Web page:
Democrat Introduces Articles of Impeachment Against Trump for Charlottesville Response

By Melanie Arter | August 17, 2017 | 1:18 PM EDT

Rep. Steve Cohen (D-Tenn.) (Screenshot)
( - Seizing on the outrage at President Donald Trump's response to the violence in Charlottesville, Va., Rep. Steve Cohen (D-Tenn.) announced Thursday that he is introducing articles of impeachment against the president, saying Trump "has failed the presidential test of moral leadership."

Cohen had already expressed that he had no confidence in the president, when he introduced the "Resolution of No Confidence" last month.

“I have expressed great concerns about President Trump’s ability to lead our country in the Resolution of No Confidence (H.Res. 456) that I introduced in July with 29 of my colleagues; however, after the President’s comments on Saturday, August 12 and again on Tuesday, August 15 in response to the horrific events in Charlottesville, I believe the President should be impeached and removed from office," the congressman said in a statement on his website.

"Instead of unequivocally condemning hateful actions by neo-Nazis, white nationalists and Klansmen following a national tragedy, the President said ‘there were very fine people on both sides.’ There are no good Nazis. There are no good Klansmen,” Cohen said.

“We fought a World War to defeat Nazis, and a Civil War to defeat the Confederacy. In reaction to the downfall of the Confederacy, and the subsequent passage of the Reconstruction Amendments to our constitution, the KKK embarked on a dastardly campaign to terrorize and intimidate African Americans from exercising their newly acquired civil rights," he said. 

"Subsequent incarnations of the Klan continued to terrorize African Americans with lynchings and civil rights murders such as the assassination of Medgar Evers and the killings of Schwerner, Chaney, Goodman and other civil rights workers,” Cohen added.

As previously reported, Trump said Tuesday that both sides in Charlottesville were violent and that not all the people protesting were white supremacists - some were just there to protest the taking down of the Robert E. Lee statue.

"I will tell you something. I watched those very closely -- much more closely than you people watched it, and you have -- you had a group on one side that was bad, and you had a group on the other side that was also very violent, and nobody wants to say that, but I'll say it right now," he said. 

When asked whether he thinks what he called the alt-left is the same as neo-Nazis, Trump said, "Those people -- all of those people --excuse me, I've condemned neo-Nazis. I've condemned many different groups, but not all of those people were neo-Nazis, believe me. Not all of those people were white supremacists by any stretch. Those people were also there because they wanted to protest the taking down of a statue of Robert E. Lee."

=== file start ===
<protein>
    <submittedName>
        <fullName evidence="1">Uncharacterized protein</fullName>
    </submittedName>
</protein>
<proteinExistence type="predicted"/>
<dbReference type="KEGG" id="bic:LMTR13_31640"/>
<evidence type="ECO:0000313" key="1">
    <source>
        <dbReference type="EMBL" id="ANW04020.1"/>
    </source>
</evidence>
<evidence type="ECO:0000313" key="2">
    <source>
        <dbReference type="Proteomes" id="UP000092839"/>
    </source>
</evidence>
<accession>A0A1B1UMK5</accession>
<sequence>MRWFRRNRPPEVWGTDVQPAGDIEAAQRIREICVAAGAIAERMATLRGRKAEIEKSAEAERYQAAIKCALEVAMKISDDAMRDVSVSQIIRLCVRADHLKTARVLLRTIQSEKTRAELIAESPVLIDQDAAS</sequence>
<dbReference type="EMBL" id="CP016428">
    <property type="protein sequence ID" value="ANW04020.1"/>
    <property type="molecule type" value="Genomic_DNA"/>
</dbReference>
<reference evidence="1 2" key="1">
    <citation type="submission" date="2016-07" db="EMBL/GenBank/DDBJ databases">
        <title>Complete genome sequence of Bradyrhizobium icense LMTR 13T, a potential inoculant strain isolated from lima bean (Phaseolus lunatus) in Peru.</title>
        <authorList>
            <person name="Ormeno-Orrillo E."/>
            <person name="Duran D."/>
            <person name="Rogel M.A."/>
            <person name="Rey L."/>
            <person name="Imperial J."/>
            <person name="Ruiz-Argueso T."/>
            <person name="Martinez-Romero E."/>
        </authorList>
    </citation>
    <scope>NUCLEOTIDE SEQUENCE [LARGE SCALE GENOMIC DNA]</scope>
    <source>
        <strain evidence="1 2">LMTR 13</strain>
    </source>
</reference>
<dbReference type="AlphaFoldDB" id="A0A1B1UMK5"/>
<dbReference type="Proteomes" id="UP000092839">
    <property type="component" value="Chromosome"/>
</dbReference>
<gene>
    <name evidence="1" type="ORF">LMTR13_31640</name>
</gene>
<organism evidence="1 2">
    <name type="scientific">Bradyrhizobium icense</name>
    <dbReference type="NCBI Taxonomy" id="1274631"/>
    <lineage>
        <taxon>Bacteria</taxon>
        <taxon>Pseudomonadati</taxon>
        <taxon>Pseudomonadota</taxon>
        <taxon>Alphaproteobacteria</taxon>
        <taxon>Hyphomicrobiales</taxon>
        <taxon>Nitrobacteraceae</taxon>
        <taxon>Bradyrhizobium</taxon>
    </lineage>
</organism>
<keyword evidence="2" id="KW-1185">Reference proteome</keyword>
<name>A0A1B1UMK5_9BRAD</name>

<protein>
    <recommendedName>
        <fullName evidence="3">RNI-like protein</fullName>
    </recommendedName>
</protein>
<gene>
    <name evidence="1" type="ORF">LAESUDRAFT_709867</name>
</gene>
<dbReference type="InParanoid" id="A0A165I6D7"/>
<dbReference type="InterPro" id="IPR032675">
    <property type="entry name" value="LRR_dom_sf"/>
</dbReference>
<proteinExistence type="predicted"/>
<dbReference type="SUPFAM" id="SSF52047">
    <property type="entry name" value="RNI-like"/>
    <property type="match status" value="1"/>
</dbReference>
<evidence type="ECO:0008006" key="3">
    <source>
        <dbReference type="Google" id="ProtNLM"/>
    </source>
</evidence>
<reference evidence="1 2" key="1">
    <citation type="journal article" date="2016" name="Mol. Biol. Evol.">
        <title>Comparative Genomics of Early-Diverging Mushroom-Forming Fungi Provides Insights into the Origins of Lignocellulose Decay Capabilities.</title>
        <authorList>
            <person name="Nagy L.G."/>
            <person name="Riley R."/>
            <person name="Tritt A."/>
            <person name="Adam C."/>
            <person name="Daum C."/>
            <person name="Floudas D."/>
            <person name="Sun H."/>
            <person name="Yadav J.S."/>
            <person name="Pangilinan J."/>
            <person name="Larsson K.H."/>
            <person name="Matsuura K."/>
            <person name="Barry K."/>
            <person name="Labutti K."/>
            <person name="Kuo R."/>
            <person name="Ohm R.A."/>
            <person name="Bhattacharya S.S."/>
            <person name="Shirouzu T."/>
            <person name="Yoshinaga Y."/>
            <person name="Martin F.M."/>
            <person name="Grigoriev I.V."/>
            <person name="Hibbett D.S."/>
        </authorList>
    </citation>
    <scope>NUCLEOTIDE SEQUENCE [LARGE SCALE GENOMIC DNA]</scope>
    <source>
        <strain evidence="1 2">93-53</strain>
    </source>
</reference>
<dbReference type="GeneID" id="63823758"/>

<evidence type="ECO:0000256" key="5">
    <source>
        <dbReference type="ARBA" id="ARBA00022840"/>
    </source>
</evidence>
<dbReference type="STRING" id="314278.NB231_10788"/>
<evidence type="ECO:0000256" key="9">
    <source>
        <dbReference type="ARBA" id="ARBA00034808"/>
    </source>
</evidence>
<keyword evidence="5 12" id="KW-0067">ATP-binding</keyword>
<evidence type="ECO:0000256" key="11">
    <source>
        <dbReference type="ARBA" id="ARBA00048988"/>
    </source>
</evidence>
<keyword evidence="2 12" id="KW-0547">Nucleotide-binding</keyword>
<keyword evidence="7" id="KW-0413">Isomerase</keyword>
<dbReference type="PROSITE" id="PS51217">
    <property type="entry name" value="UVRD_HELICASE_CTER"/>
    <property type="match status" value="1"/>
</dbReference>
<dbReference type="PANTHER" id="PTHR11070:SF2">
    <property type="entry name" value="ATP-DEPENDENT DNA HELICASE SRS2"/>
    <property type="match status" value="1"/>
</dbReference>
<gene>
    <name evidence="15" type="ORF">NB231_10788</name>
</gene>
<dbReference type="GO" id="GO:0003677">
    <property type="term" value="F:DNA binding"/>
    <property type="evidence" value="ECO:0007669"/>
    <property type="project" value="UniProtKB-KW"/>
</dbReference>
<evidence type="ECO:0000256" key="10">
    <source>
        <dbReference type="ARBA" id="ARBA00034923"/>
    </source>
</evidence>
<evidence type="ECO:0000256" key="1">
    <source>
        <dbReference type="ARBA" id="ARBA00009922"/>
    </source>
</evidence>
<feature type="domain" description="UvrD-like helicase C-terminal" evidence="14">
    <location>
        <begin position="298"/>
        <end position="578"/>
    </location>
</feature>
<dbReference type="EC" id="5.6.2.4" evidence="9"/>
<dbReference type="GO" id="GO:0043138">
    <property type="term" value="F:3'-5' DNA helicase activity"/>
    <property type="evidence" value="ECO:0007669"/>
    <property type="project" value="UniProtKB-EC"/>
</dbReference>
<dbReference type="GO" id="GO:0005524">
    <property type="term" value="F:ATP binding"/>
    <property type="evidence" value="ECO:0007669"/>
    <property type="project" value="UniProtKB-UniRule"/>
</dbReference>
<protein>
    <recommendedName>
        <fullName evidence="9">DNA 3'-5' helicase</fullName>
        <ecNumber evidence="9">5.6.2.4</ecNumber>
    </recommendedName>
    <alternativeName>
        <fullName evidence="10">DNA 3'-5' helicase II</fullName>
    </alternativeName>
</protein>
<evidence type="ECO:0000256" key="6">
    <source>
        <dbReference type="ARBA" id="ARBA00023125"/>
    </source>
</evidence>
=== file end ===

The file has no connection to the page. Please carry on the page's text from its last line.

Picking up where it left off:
Cohen, who is Jewish, said the protests by neo-Nazis and white supremacists in last weekend reminded him of Ku Klux Klan rallies and of Kristallnacht, also referred to as "the Night of Broken Glass," when Nazis torched synagogues, vandalized Jewish homes, schools, and businesses, and killed close to 100 Jews. In the aftermath of Kristallnacht, 30,000 Jewish men were arrested and sent to concentration camps.

“When I watched the videos from the protests in Charlottesville, it reminded me of the videos I’ve seen of Kristallnacht in 1938 in Nazi Germany. It appeared that the Charlottesville protesters were chanting ‘Jews will not replace us’ and ‘blood and soil,’ an infamous Nazi slogan, as they marched with torches that conjured up images of Klan rallies," Cohen said.

"None of the marchers spewing such verbiage could be considered ‘very fine people’ as the President suggested. And it certainly appeared the participants were in lock-step," he said. "Some of the white nationalist protesters were interviewed by the media, such as Sean Patrick Nielsen. He said one of his three reasons for being there was ‘killing Jews.’ 

"Another was Christopher Cantwell, one of the white nationalist leaders, who said he couldn’t watch ‘that Kushner bastard walk around with that beautiful girl’ and said he hoped ‘somebody like Donald Trump, but who does not give his daughter to a Jew,’ would lead this country," Cohen said. 

Cantwell was referring to the president's son-in-law Jared Kushner and Trump's daughter, Ivanka, who converted to Judaism.

"As a Jew and as an American and as a representative of an African American district, I am revolted by the fact that the President of the United States couldn’t stand up and unequivocally condemn Nazis who want to kill Jews and whose predecessors murdered 6 million Jews during the Holocaust, and could not unequivocally condemn Klansmen whose organization is dedicated to terrorizing African Americans," Cohen said.

“President Trump has failed the presidential test of moral leadership. No moral president would ever shy away from outright condemning hate, intolerance and bigotry. No moral president would ever question the values of Americans protesting in opposition of such actions, one of whom was murdered by one of the white nationalists," he said.

"President Trump has shown time and time again that he lacks the ethical and moral rectitude to be President of the United States. Not only has he potentially obstructed justice and potentially violated the Constitution’s Foreign Emoluments Clause, but he has also shown that he is incapable or unwilling to protect Americans from enemies, foreign and domestic," Cohen said.

"Neo-Nazis and the KKK are domestic terrorists. If the President can’t recognize the difference between these domestic terrorists and the people who oppose their anti-American attitudes, then he cannot defend us,” he said.

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